Changing Military Priorities
The emphasis on air and sea power is part of a historical trend. Over the past century and a half, China has turned its attention from defending its land borders to its coastline. Roy Kamphausen, senior vice president of the National Bureau of Asian Research in Washington, D.C., notes that the collapse of the Soviet Union accelerated this shift.
"Once that was accomplished, the traditional threats that China has faced from its north and west largely dissipated," Kamphausen says. "That coincided with the growth of China's economy and a more outward-looking approach and thus a need to be more of a maritime power in all its dimensions."
To build up its air force and navy, China needs to reduce the size of its overall force. Xu Guangyu is a retired People's Liberation Army general, who is now with a government think tank called the China Arms Control and Disarmament Association.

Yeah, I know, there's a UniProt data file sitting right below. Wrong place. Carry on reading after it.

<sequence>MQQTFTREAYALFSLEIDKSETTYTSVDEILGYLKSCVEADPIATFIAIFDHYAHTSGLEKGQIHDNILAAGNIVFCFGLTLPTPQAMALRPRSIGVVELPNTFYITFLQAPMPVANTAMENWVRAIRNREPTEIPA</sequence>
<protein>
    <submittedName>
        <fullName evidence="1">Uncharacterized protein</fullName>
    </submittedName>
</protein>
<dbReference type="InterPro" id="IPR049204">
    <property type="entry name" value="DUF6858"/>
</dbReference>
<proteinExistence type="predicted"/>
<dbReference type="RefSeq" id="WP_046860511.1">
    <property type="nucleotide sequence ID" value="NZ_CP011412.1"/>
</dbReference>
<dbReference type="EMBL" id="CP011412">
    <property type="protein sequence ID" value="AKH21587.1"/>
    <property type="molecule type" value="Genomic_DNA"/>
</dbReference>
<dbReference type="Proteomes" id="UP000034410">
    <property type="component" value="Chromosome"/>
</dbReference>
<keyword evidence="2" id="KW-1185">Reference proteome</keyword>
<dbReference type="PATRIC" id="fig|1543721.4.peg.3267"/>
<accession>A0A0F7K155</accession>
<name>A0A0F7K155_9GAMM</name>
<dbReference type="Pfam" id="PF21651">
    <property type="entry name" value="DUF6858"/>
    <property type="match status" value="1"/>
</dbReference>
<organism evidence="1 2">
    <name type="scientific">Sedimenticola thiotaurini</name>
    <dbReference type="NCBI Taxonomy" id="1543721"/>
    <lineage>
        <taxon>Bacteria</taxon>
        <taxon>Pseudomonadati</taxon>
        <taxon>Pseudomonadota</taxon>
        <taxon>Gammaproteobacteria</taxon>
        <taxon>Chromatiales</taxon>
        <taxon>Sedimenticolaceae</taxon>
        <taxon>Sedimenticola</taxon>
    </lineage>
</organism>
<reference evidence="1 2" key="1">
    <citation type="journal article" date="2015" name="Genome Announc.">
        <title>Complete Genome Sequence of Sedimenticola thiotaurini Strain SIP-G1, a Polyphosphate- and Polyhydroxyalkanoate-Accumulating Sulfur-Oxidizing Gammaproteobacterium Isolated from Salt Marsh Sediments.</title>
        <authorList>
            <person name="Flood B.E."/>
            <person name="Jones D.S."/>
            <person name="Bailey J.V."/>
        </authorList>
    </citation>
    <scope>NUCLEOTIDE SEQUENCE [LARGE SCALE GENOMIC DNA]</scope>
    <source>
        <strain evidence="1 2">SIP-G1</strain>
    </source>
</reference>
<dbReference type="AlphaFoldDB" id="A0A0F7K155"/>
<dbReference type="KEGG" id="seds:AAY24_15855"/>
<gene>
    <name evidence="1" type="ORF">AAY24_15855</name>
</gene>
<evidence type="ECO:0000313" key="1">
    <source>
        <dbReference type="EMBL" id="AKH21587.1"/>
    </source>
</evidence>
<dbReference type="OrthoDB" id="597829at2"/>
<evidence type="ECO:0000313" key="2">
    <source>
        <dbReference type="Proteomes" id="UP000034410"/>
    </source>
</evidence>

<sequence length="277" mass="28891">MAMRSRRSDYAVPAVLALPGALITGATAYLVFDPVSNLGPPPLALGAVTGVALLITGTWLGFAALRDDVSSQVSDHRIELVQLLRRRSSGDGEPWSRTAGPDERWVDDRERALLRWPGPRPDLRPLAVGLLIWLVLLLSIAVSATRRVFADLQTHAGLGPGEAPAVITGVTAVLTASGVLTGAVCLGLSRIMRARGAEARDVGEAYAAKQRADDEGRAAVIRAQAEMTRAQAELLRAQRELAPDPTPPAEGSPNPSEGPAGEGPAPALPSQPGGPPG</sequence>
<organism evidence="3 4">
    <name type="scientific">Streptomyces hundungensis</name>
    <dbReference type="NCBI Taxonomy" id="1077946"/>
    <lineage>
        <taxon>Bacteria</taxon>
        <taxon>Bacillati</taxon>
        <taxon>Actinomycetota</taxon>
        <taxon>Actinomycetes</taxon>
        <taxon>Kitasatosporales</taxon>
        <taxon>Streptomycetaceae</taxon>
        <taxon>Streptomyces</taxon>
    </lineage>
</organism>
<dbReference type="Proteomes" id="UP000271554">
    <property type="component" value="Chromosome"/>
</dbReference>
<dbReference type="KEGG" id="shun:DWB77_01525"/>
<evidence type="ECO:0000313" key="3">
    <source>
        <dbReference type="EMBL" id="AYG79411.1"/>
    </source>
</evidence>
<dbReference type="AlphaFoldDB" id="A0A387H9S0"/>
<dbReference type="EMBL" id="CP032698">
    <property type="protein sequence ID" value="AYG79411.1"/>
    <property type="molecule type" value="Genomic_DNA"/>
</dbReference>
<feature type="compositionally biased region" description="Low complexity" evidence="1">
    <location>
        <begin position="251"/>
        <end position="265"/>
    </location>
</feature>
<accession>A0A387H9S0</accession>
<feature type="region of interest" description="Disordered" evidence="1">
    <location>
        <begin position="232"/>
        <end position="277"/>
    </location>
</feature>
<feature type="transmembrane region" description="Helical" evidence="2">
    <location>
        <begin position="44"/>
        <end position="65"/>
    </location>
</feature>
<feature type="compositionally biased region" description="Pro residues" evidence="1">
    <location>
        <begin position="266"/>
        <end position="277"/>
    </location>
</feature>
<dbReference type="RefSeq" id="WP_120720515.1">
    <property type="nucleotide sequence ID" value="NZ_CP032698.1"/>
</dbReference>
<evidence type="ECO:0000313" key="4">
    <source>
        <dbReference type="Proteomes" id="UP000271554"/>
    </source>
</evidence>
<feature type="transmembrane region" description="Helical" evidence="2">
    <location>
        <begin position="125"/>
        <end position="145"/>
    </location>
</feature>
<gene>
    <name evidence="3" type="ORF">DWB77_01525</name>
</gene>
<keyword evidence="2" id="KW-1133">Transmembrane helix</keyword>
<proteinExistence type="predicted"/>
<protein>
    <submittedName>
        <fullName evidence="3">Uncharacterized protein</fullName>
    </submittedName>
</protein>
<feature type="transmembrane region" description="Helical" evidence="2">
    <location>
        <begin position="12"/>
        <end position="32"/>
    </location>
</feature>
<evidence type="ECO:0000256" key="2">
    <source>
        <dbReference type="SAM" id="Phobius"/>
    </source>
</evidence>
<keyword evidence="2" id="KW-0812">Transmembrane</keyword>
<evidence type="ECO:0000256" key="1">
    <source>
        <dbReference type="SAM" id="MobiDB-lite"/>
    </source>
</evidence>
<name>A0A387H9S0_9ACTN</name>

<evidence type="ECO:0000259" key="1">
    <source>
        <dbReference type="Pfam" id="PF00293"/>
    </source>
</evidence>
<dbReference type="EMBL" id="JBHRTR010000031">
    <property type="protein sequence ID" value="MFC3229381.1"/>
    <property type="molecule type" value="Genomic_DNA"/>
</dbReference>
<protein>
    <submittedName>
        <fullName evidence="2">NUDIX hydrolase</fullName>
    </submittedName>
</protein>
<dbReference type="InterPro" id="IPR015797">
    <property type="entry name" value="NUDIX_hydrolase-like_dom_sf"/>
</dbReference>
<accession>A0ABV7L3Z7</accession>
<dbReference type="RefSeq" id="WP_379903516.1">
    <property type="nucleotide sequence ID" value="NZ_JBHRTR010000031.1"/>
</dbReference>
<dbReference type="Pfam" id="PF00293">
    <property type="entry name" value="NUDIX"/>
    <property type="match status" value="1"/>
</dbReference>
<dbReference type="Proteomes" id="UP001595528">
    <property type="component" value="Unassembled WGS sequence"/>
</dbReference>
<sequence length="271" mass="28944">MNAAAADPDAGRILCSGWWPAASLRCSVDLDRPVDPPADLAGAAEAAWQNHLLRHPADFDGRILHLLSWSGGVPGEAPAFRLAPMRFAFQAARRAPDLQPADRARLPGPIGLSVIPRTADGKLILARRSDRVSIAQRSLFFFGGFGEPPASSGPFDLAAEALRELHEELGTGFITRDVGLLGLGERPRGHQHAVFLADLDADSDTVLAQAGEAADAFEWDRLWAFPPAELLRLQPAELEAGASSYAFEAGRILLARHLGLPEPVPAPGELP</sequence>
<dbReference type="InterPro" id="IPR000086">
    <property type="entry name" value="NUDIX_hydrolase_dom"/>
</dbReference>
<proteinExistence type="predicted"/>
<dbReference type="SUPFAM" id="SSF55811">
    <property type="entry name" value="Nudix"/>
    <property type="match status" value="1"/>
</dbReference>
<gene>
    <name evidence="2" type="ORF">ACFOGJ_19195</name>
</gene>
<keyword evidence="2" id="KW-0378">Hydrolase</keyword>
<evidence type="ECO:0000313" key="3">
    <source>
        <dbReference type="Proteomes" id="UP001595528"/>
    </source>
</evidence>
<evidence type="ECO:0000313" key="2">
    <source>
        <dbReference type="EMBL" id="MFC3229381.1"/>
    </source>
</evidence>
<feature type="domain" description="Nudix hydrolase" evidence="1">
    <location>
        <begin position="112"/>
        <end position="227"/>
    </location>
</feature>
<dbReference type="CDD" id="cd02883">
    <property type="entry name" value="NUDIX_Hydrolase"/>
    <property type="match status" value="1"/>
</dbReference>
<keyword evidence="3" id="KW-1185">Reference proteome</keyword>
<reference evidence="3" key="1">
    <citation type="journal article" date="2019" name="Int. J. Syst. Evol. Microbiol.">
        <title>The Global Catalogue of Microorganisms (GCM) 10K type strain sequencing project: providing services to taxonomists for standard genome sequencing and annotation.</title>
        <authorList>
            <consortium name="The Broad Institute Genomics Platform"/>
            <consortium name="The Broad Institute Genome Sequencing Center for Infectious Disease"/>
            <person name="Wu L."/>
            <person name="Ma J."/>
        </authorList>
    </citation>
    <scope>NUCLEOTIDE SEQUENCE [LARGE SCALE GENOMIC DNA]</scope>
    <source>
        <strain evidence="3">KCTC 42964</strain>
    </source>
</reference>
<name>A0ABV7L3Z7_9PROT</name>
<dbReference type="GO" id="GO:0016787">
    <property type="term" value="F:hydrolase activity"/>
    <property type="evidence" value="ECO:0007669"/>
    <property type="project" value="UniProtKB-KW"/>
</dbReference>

Xu figures that for a fairly modern military, China needs to spend about $100,000 per year on each serviceman, up from $30,000 now. Japan spends about $200,000, and the U.S. spends about $400,000.
"Assuming we increase defense spending by 8 percent per year, and reduce our total forces from 2.3 million to 1.5 million troops, we'll be able to spend $100,000 on each soldier by 2019," Xu says.
He points out that China's total spending is second only to that of the U.S. But it's low as measured by per capita spending. The argument is analogous to what the government says: Although China's overall economy is the world's third-largest, its people are still poor on a per capita basis.